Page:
Microsoft's Mobile Plan
If you haven't seen it, Motorola launched the MPx100 at 3GSM and it's pretty great. For American and European markets, it has just about everything it needs to be a real competitor to the Nokia 6600 smartphone (which has sold over two million units since last October) and even the media-darling Treo 600.
If you don't see the big tsunami of PR and marketing coming from the Northwest, let me clue you in to the spin: It's not about market share, or quality, it's about quantity of devices. Microsoft Windows Mobile in one form or another is running on dozens of devices, which they are going to trot out to show just how "successful" their OS is. Despite the fact that Palms still outsell PocketPCs and Windows Mobile-based Smartphones only have an insanely small share of the smart phone market, Microsoft is going to spin it as if they have momentum.
Which, actually, they may have. A year or so ago, the industry blew off Microsoft because they had no major manufacturers lined up to make their phones. Remember that? Now with Motorola and Samsung both making Smartphones (the #2 and #3 handset manufacturers respectively) that is no longer an issue. And the carriers? Well, Microsoft has been sidling up to them from the very beginning, looking to take advantage of the historical animosity the carriers sometimes have for the manufacturers who provide their handsets. Look no farther than the Vodafone deal as proof of Microsoft's influence in this area. I wonder if Vodafone will try a corporate version of Live! featuring Smartphones?
Remember, Microsoft has a sales rep assigned to *every* enterprise on the planet already (well, every enterprise that uses Windows... i.e. everyone). So extending their presence to Mobile is just as simple as throwing a few SDKs on the MSDN CDs and sending out a few sample Smartphones to CTOs. Combining forces with a few carriers, and suddenly Microsoft is on the map. Already here in the U.S. I can get a Microsoft device from every major carrier. That's pretty good penetration for a company that's supposed to be an also-ran in the mobile market.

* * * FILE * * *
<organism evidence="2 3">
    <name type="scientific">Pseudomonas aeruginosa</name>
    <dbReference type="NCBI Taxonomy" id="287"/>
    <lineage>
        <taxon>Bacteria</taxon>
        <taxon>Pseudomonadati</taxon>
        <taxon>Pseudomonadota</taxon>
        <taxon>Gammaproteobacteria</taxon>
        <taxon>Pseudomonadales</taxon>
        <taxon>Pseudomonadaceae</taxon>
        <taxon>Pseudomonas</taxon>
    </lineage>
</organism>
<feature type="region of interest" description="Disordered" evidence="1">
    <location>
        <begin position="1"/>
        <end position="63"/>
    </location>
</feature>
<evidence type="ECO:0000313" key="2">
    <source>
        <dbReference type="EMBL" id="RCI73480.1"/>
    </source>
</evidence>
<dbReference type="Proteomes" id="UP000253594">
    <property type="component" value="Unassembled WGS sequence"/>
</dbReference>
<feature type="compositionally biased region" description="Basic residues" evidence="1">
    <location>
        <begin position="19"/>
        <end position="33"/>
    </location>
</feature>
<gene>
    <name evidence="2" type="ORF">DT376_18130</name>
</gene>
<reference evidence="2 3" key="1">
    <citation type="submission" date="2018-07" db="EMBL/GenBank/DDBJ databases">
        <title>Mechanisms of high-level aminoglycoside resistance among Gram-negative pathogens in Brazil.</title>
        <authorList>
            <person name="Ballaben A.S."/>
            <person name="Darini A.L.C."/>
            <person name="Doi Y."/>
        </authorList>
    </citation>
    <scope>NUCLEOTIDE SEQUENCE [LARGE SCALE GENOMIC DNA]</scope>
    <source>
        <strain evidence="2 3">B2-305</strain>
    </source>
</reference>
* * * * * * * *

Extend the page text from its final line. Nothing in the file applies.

Anyways, this all goes back to my original points about Microsoft - they are ruthless, hyper-competive, focused and have a longer view of the market than any of their competitors. And with $50 billion in the bank they can just continue to pump dollars into a market until they start seeing payback. All Microsoft needs now is that one hit phone - the MPx100 may be it for them. They just need one phone which outsells its Nokia equivalent and suddenly every corporate manager in the country will start signing orders in bulk for their employees. Maybe this won't happen in 2004, but it might. In many ways the consumer market is a lottery, and Microsoft is definitely busy right now buying up all the tickets.
I predict that a push will start at the end of March. Microsoft will have its arsenal of new handsets in hand, have the mobile developer's conference to prep its minions on the newest version of the mobile OS, then there will be that slow ratcheting up of pressure on the market. We'll see more Windows Smartphones appearing in Sunday supplements, we'll see more articles appearing in the tech journals, the MSDN libraries will go out so we'll start seeing more techies playing with .Net Compact, more mobile blogs will get free hardware (SPOT watches, anyone?), invites for all-expense-paid trips to Mobius will be sent. Generally Microsoft will use every possible outlet to get their message out. But unlike times in the past when their pitch was easy to blow off, this time they have the OS and the hardware to back their message up, or at least not appear as farsical as in the past.
Part of what I'm writing is just annoyance because I've just been watching Microsoft play this hand out for the past year or so. They've just been relentless. Next year when Microsoft has significant market share and there starts to appear articles about how the numbers of .Net Compact developers are similar to the number of J2ME developers and how J2ME is woefully underpowered for the needs of the Enterprise, I'm going to be the guy just shaking my head and muttering to myself about how the disaster could've been averted.
Fuck, after seeing the MPx100, I'm muttering to myself already.